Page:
On February 9, 1989, after spending $38,000 of the $871,416 on receiver's expenses, Carteret appealed from the Lift Stay Order, on the grounds that the amount of adequate protection was inadequate, and that, in any event, the petition should have been dismissed and the stay lifted for various reasons, including lack of standing, bad faith filing, and lack of an effective reorganization plan. Six days later, the Bankruptcy Court, pursuant to Bankruptcy Rule 8005, issued its order directing the return of the adequate protection payment already posted, and staying all future adequate protection payments. This order (hereinafter, "Rule 8005 Order") ostensibly was intended to preserve the status quo as of Carteret's appeal of the Lift Stay Order.

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Arguing that the Rule 8005 Order should be vacated for lack of subject matter jurisdiction, Carteret immediately moved for an order to show cause in this Court, which was signed by Judge Ward on February 17, 1989. Judge Ward's order essentially stayed the proceedings and preserved the status quo as of the Rule 8005 Order. It provided for the remaining $833,416 to be paid to the Joint Venture and placed in escrow, and for Carteret to post an undertaking in the amount of $100,000 to reimburse the Joint Venture for any damages sustained by it, including the sum of $38,000 already spent by Carteret. On March 3, 1989, the parties entered into a stipulation before Judge Patterson, embodying the decretal paragraphs of Judge Ward's order, and providing for Carteret's appeal of the Rule 8005 Order to be consolidated with its appeal of the Lift Stay Order, on an expedited briefing schedule. The consolidated appeal is now before us.



Carteret appeals from the Lift Stay Order for three main reasons: 1) the petition should have been dismissed because the Petitioning Creditors lack standing and acted in bad faith (see 11 U.S.C. § 1112(b)); 2) Carteret's interest in the collateral is not adequately protected, because the adequate protection order does not provide for interest on accruing real estate taxes, insurance, and certain receiver's expenses (see 11 U.S.C. § 362(d)(1)); and 3) the stay should have been lifted because there is no effective reorganization in prospect, as the Proposed Plan cannot be confirmed (see 11 U.S.C. § 362(d)(2)).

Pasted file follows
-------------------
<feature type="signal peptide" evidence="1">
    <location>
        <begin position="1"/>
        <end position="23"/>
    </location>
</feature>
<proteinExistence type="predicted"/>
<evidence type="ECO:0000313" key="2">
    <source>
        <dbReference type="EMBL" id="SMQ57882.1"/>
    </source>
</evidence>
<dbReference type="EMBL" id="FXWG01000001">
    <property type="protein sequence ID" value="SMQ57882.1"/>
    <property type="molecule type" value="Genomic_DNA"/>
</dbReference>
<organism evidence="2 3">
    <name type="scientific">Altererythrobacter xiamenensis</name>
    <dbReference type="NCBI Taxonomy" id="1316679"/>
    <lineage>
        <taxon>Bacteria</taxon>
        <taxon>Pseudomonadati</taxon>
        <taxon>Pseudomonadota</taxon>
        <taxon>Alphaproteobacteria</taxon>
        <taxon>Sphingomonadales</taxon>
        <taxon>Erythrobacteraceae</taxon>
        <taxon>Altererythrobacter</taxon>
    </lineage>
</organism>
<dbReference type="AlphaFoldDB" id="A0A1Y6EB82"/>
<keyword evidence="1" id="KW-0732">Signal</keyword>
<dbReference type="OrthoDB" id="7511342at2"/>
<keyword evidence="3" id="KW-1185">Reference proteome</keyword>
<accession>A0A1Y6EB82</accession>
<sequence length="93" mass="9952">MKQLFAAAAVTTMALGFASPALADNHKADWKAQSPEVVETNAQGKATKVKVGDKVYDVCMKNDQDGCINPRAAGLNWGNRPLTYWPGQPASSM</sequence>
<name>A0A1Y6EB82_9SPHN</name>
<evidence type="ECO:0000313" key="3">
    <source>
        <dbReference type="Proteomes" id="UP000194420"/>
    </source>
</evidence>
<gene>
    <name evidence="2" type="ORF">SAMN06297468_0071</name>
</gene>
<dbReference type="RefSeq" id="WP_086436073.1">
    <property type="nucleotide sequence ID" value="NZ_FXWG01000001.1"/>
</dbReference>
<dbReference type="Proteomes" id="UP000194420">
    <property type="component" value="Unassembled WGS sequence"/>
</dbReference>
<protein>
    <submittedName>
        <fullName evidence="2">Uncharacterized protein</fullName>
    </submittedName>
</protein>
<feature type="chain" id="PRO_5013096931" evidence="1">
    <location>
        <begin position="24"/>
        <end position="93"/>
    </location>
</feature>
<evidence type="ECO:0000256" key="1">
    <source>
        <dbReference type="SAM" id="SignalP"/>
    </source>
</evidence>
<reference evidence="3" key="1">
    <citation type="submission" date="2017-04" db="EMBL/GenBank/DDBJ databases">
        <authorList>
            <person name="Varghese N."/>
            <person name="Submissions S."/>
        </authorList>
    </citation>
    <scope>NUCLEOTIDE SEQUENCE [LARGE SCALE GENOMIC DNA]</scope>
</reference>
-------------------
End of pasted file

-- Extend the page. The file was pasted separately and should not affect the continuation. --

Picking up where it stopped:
A. Standing and Bad Faith

Carteret argues that the Petitioning Creditors lack standing to file an involuntary petition against the debtor, East-West Associates, because they do not have claims "against the debtor," as required by the Bankruptcy Code. We reject at the outset the Petitioning Creditors' contention that the question of standing is not before the Court because it was not raised below. As the Petitioning Creditors themselves point out in supplemental papers submitted to the Court, standing was addressed in the very early stages of this proceeding in the Bankruptcy Court, on the first day of hearings on the motions to dismiss or lift the stay, and to appoint a trustee or convert to Chapter 7. See Transcript of Hearing,2 August 24, 1988, at 6, 44-46; Letter Memorandum on the Standing Issue, dated October 26, 1989, at 2. Standing was also addressed at the closing arguments. See Transcript of Hearing, January 12, 1989, at 1229.

Section 303(b) of the Code, which governs the filing of involuntary cases, provides in relevant part:

(b) An involuntary case against a person is commenced by the filing with the bankruptcy court of a petition under chapter 7 or 11 of this title —
(1) by three or more entities, each of which is either a holder of a claim against such person that is not contingent as to liability or the subject of a bona fide dispute, or an indenture trustee representing such a holder, if such claims aggregate at least $5,000 more than the value of any lien on property of the debtor securing such claims held by the holders of such claims.

Thus, in order to be eligible, a petitioning creditor must have a claim (as defined in Section 101(4) of the Code) that meets the following requirements:

(a) is against "such person," i.e., the debtor;
(b) is not contingent as to liability;
(c) is not the subject of a bona fide dispute;
(d) is either unsecured or, when added to the claims of other eligible petitioning creditors, aggregates $5,000 in unsecured amount.
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See, 2 Collier on Bankruptcy, ¶ 303.08 (15th ed. 1989). Carteret argues that the Petitioning Creditors do not meet the first and fourth requirements.

Petitioning Creditors hold mechanics' liens, which claims, under New York law, are limited to the debtor's property specified in the notice of lien. New York Lien Law § 24. Since, under the Bankruptcy Code, a claim against the debtor includes a claim against the property of the debtor, 11 U.S.C. § 102(2), it seems that the Petitioning Creditors are eligible under Section 303(b). Carteret argues, however, that because the Petitioning Creditors' waived $5,000 of their secured mechanics' liens to meet the fourth requirement, that they be creditors with claims...